How Mashal sets it up, on Twitter: “Last week, we wrote the story of a man, a moment that I — and pretty much anyone who saw this video & couldn’t stop replaying over and over and over — haven’t been able to stop thinking about. At the rate of loss — 74 a day last month, according to [the] BBC — death is common. What’s heartbreaking is this: how quickly and violently lives disappear (sometimes no trace left), and how quickly the trace left is cleaned in just hours — as if no lives were lost on that spot…”
And this will resonate with anyone who has deployed since 9/11: “Usually the sheer force of such bombings gives one no time. You are gone, like that. What fascinated people about the couple seconds of this CCTV video that spread far was the rare moment of someone spotting the bomber — someone taking four steps to try to cling to life. Finding who that man was could have been a difficult task. It’s a process of elimination. Friends at security forces helped confirm it wasn’t an NDS guard but a pedestrian. I put out a social media request asking if anyone knew him — and I got lucky. Clues started coming in.” Read the story of Akbar Fazelyar in full, here.
Coming today: A discussion all about Afghanistan with an author who has made 10 trips to the country since 2004. Kevin Maurer joins us for episode 56 of Defense One Radio. Maurer visited the country this year and spent about a week with Afghan war commander, Gen. Scott Miller. He wrote about that trip and many of the others this month for the Washington Post Magazine.
Maurer tells us how this trip was different, and how, at the same time, it really wasn’t that much different, either. Subscribe on iTunes, Stitcher or Spotify.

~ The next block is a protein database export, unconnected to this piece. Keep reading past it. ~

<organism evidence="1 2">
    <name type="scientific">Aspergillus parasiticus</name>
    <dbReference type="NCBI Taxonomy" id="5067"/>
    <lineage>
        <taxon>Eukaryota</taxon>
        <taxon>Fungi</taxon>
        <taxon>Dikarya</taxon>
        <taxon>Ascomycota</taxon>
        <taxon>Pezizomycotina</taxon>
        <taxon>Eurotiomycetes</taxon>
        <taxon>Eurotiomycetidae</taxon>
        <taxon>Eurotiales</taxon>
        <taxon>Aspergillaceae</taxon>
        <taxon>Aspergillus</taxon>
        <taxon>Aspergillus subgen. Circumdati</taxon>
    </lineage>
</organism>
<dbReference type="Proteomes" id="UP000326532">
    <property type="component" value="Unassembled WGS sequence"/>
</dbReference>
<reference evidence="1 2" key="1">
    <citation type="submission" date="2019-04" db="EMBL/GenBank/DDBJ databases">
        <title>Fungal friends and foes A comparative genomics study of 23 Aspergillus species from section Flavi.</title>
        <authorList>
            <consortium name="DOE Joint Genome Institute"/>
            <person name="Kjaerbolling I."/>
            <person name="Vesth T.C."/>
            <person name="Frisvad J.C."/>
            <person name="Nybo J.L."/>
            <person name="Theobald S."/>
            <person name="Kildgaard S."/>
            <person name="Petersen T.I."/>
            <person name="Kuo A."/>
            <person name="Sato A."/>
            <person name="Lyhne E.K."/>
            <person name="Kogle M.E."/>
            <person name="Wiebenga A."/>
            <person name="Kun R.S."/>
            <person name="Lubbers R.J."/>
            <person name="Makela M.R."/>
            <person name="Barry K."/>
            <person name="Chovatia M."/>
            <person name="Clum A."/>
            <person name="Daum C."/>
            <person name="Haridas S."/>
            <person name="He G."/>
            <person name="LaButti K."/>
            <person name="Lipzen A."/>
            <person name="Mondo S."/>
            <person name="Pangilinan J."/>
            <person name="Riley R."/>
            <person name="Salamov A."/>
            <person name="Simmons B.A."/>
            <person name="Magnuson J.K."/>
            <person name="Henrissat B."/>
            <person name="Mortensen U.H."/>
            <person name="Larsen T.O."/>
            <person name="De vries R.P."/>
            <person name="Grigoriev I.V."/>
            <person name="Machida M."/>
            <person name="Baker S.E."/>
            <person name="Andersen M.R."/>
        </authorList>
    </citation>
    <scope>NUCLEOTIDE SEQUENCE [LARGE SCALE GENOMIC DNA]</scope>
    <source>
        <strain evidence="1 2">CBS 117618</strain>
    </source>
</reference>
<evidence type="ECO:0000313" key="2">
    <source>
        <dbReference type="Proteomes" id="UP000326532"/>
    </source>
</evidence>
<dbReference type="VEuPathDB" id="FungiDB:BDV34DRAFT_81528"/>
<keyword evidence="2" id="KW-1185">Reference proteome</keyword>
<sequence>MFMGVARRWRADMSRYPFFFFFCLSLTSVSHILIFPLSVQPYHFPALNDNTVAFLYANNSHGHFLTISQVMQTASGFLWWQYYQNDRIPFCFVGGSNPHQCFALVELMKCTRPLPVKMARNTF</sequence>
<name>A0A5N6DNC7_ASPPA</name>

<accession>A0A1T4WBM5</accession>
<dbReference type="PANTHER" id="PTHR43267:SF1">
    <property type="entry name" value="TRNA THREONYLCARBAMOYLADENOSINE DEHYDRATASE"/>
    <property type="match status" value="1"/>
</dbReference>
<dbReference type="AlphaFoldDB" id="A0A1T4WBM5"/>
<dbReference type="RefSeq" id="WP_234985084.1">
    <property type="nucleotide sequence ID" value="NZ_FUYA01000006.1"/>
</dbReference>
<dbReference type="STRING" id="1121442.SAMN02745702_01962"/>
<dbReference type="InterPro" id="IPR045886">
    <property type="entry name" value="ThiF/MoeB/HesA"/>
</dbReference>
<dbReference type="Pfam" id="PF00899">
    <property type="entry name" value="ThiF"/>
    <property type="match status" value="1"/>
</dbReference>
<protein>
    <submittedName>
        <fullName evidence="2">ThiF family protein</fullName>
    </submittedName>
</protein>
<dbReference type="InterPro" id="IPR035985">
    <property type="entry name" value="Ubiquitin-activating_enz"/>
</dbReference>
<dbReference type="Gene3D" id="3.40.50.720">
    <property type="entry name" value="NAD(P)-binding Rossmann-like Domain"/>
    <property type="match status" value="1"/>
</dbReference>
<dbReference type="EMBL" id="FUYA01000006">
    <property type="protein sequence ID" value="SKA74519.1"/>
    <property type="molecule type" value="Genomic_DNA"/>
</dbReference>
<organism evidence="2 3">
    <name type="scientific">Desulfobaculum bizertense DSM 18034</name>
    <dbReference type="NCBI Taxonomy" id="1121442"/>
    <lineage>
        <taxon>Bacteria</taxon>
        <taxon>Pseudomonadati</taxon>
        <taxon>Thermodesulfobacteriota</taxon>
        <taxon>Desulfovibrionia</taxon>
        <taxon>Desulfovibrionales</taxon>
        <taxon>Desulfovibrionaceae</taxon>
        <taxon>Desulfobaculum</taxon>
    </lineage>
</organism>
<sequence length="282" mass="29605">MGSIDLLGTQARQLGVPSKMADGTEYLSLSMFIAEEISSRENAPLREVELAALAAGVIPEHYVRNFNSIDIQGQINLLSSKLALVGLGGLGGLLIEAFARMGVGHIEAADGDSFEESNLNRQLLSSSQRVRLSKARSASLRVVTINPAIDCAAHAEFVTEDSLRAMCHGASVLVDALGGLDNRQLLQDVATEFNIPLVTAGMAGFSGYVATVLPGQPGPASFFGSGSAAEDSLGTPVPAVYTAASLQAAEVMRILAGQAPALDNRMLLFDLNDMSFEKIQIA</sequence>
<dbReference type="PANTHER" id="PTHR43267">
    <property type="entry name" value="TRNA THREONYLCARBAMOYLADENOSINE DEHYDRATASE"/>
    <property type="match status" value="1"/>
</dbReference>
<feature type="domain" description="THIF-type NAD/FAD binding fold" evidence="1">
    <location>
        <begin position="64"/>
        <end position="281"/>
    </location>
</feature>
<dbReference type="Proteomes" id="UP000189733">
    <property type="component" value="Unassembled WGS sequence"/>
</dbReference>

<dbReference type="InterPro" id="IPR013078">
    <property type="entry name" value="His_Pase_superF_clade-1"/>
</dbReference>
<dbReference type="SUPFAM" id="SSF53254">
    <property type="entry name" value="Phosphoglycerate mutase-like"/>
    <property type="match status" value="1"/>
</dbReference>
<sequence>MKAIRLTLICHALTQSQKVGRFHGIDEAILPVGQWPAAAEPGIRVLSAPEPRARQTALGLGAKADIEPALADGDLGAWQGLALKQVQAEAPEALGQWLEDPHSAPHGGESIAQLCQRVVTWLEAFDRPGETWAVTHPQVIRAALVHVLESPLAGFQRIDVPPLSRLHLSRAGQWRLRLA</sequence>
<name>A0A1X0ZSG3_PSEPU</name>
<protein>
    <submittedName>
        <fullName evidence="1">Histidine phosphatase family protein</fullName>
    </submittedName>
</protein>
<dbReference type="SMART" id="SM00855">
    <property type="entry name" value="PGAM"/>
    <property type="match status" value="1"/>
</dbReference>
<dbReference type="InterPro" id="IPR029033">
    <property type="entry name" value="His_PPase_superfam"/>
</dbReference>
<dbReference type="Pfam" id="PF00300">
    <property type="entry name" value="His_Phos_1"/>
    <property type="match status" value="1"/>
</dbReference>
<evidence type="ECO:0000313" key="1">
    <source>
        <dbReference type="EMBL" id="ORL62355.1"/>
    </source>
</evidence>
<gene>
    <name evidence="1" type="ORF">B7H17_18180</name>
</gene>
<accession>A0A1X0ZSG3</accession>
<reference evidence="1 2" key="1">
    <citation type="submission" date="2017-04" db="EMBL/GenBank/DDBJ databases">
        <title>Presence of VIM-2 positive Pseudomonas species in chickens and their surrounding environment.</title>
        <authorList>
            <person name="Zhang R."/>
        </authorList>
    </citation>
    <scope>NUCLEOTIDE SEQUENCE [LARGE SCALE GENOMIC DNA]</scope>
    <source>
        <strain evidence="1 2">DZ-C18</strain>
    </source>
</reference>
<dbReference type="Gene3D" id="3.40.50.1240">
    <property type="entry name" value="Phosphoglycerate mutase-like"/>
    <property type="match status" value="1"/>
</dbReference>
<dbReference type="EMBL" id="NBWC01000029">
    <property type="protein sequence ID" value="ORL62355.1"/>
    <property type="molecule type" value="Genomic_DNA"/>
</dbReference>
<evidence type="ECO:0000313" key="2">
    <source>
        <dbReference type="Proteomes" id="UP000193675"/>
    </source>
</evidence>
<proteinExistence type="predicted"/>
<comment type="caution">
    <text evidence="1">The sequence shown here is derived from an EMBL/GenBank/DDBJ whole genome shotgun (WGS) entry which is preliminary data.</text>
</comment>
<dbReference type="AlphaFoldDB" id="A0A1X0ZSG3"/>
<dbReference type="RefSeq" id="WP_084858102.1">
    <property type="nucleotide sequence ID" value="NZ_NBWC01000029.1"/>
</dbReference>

ICYMI: A federal judge on Friday gave the White House 30 days to fix problems with “visa applications for thousands of Afghans and Iraqis who worked for American troops and diplomats,” NBC’s Dan De Luce reported.
The quick read: “U.S. District Court Judge Tanya Chutkan of Washington, D.C., said the government offered no convincing explanation why it has failed to abide by 2013 legislation requiring authorities to deliver a decision on visa applications for Afghans and Iraqis within nine months.”
Background: “The Special Immigrant Visa (SIV) program was set up to help Iraqis and Afghans who worked for U.S. troops or diplomats to resettle in the U.S. But the program has been plagued by delays in both Republican and Democratic administrations… The ruling against the administration came as the White House weighs how many refugees — including former Iraqi interpreters — to admit to the U.S. in the next fiscal year starting in October.” More here.
China is turning to its private sector to finance its military, according to a new report from the nonprofit organization, C4ADS, which the WSJ writes “does data-driven analysis on security issues, and is known for its work detailing how North Korea evades sanctions.”
An example: “privately held Beijing Highlander Digital Technology used a series of deals across Europe and Canada to build up China’s military, including by contributing technology to the country’s first aircraft carrier,” the Journal reports.
This private sector effort isn’t unexpected, as CNAS’s Elsa Kania has been writing about for years with regard to China’s military. What’s slightly newer, however, is the risk that “foreign companies and researchers [could] inadvertently help the People’s Liberation Army, or PLA, acquire the technology and expertise it needs to enhance its already rapidly expanding capabilities,” the Journal reports.
Worth noting: Chinese leader Xi Jinping’s “vision for a more efficient defense industry is based largely on the American model.” But, “Unlike U.S. defense contractors, Chinese firms don’t have the option to spurn government overtures,” according to Christopher Ashley Ford, U.S. Assistant Secretary of State for International Security and Non-Proliferation. Read on (PDF), here.
And finally today: That Marine Corps reserve unit that wanted to party at Mar-a-Lago has been ordered to “find another venue” since a Trump property “might be seen as taking a political stance and enriching the commander in chief,” the Miami Herald updated Tuesday, six days after the story first broke. Read the latest in that saga that’s turning into a nightmare of event coordination, here.